Correspondingly, Communities Digital News, LLC uses its best efforts to operate in accordance with the Fair Use Doctrine under US Copyright Law and always tries to provide proper attribution. If you have reason to believe that any written material or image has been innocently infringed, please bring it to the immediate attention of CDN via the e-mail address or phone number listed on the Contact page so that it can be resolved expeditiously.

Previous articleObama’s new Cold War: U.S. aircraft flies into Swedish airspace to avoid Russian fighter jet
Next articleGannett to split in two. Stock pops but Wall Street set to open down
Laurie Edwards-Tate
Laurie Edwards-Tate, MS, President and Founder of At Your Home Familycare in San Diego, California, was among the first to recognize the growing need for services allowing individuals to remain independent created by the aging of America including the Baby Boomer generation, now being called the “Silver Tsunami.” It is the Baby Boomers who are rapidly redefining what aging and growing older means and looks like in America today. Now celebrating its 28th year in business, AYHF is among San Diego County’s Top Women-Owned Businesses and Fastest Growing Businesses, and enjoys a reputation for upholding the highest possible standards among its employees and its emphasis on customer service. Edwards-Tate is a valued contributor to the public dialogue on current issues and challenges in the home care industry, and serves in leadership roles on the Home Care Aide Association of America Advisory Board and Private Duty Home Care Association Advisory Board, as well as the Home Care Aide Steering Committee of the California Association for Health Services at Home. Edwards-Tate is frequently interviewed in the media on healthy aging, caregiving, and health care topics. Follow Laurie and AYHF at; on Facebook at, and Twitter at @AYHFamilycare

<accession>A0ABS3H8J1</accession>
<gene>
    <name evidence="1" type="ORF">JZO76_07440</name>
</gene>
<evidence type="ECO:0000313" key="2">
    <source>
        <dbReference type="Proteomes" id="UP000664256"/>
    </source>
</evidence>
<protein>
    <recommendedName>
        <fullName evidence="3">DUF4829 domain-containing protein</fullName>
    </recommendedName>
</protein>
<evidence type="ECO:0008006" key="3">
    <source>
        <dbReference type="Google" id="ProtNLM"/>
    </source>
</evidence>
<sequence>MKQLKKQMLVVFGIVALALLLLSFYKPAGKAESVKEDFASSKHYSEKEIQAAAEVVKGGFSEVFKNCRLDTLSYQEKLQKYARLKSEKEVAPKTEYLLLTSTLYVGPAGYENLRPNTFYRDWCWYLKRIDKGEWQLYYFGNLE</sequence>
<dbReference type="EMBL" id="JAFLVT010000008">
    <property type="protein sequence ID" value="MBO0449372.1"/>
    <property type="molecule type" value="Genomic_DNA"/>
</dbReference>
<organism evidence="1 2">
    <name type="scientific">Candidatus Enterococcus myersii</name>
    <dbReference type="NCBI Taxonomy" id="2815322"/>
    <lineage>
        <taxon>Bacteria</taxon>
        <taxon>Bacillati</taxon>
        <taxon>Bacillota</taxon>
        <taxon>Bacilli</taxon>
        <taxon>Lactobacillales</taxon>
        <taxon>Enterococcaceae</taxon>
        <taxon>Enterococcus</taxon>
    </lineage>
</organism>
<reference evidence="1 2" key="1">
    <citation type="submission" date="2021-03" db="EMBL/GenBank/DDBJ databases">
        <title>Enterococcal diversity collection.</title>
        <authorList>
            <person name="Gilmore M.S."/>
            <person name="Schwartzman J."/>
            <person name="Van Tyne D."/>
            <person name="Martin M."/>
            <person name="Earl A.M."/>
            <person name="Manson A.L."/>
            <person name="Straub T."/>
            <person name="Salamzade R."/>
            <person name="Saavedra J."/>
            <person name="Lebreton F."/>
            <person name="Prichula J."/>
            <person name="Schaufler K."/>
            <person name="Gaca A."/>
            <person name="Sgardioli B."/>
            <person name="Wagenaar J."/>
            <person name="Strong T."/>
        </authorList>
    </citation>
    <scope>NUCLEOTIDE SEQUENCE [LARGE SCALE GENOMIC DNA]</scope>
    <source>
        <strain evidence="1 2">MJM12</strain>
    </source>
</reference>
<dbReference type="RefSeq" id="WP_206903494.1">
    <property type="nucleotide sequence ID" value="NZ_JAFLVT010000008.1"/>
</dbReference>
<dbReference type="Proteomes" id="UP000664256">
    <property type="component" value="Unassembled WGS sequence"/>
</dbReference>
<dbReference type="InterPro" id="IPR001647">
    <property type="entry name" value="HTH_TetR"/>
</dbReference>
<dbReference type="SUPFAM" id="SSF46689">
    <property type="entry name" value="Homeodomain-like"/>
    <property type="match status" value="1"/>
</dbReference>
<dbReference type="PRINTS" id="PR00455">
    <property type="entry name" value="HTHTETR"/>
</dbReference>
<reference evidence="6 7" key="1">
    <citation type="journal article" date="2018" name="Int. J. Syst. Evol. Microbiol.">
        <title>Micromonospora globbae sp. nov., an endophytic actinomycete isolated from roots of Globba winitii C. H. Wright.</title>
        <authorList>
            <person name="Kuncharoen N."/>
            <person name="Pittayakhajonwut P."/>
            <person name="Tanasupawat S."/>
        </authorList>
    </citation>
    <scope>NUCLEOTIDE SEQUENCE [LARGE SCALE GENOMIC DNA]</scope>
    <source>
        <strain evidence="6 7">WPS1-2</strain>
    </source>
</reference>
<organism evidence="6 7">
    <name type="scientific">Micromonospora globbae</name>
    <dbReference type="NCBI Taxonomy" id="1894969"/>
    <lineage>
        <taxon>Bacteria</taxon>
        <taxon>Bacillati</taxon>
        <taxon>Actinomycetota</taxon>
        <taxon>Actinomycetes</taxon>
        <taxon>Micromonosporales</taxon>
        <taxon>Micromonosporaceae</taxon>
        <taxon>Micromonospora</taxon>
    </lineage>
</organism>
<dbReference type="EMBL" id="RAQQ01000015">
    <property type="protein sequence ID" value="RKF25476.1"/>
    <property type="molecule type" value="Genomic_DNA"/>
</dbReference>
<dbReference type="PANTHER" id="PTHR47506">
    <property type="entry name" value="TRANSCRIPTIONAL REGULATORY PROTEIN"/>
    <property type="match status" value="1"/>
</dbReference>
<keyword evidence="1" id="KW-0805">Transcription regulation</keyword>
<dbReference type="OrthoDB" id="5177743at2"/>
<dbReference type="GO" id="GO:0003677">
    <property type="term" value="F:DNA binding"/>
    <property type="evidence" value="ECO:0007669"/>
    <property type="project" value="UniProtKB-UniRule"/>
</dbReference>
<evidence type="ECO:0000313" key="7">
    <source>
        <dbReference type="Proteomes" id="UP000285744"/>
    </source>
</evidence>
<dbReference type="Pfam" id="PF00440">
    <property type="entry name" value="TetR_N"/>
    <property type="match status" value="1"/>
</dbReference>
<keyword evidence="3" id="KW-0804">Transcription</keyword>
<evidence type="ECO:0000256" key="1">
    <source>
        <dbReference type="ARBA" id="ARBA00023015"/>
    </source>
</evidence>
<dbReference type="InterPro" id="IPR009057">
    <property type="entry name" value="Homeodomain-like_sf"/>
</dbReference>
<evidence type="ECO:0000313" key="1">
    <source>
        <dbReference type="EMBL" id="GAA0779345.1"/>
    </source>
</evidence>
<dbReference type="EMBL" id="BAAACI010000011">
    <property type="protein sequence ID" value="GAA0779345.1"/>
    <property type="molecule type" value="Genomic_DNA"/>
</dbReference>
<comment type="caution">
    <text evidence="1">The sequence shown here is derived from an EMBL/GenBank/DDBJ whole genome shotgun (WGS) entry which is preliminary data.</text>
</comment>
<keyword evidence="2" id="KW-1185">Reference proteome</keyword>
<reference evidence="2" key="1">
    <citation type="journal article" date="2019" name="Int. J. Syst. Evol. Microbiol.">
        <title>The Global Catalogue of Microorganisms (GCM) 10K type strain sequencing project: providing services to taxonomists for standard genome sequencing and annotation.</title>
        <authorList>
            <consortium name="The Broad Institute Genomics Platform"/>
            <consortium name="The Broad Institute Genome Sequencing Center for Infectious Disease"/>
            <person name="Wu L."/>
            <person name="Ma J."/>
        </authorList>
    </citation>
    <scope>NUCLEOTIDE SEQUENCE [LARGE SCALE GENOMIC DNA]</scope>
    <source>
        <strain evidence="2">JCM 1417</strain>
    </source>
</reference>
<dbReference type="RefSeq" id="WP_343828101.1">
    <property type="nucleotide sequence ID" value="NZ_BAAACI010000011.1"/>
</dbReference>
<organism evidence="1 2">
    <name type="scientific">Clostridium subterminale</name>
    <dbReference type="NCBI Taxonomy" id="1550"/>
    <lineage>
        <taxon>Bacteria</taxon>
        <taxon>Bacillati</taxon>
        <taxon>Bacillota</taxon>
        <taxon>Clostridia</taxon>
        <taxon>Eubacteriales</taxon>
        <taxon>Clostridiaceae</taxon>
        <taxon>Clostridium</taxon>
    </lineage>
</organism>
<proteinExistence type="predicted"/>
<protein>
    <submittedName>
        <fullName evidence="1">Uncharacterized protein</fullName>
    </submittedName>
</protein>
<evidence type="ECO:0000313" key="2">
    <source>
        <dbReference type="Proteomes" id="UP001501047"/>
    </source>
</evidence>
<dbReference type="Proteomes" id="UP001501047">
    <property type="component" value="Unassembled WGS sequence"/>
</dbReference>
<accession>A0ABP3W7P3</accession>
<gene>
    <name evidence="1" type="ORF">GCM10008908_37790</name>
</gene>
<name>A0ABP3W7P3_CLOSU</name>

• I have been reminded several times that the caregiver experiences the feeling of loss numerous times throughout the stages. So while we think of loss as a one-time event, for them it may occur dozens if not hundreds of times. Trying to help the caregiver get to a place of comfort knowing their loved one is receiving the best care is vital. I wish we could help everyone put a plan of care in place that would identify the needs and a person (other than the primary carer) responsible for each need. This would help lift the burden and get them to a point of enjoying being with their loved one more. Enriching for both.

    • Laurie Edwards-Tate

      You are so right, Mike. I believe many of us think of loss due to death as one final event–in this case, it occurs throughout the various stages of Alzheimer’s and a variety of other diseases. Thanks so much for your insights.

  • Pingback: Alzheimer’s strikes while family caregive...()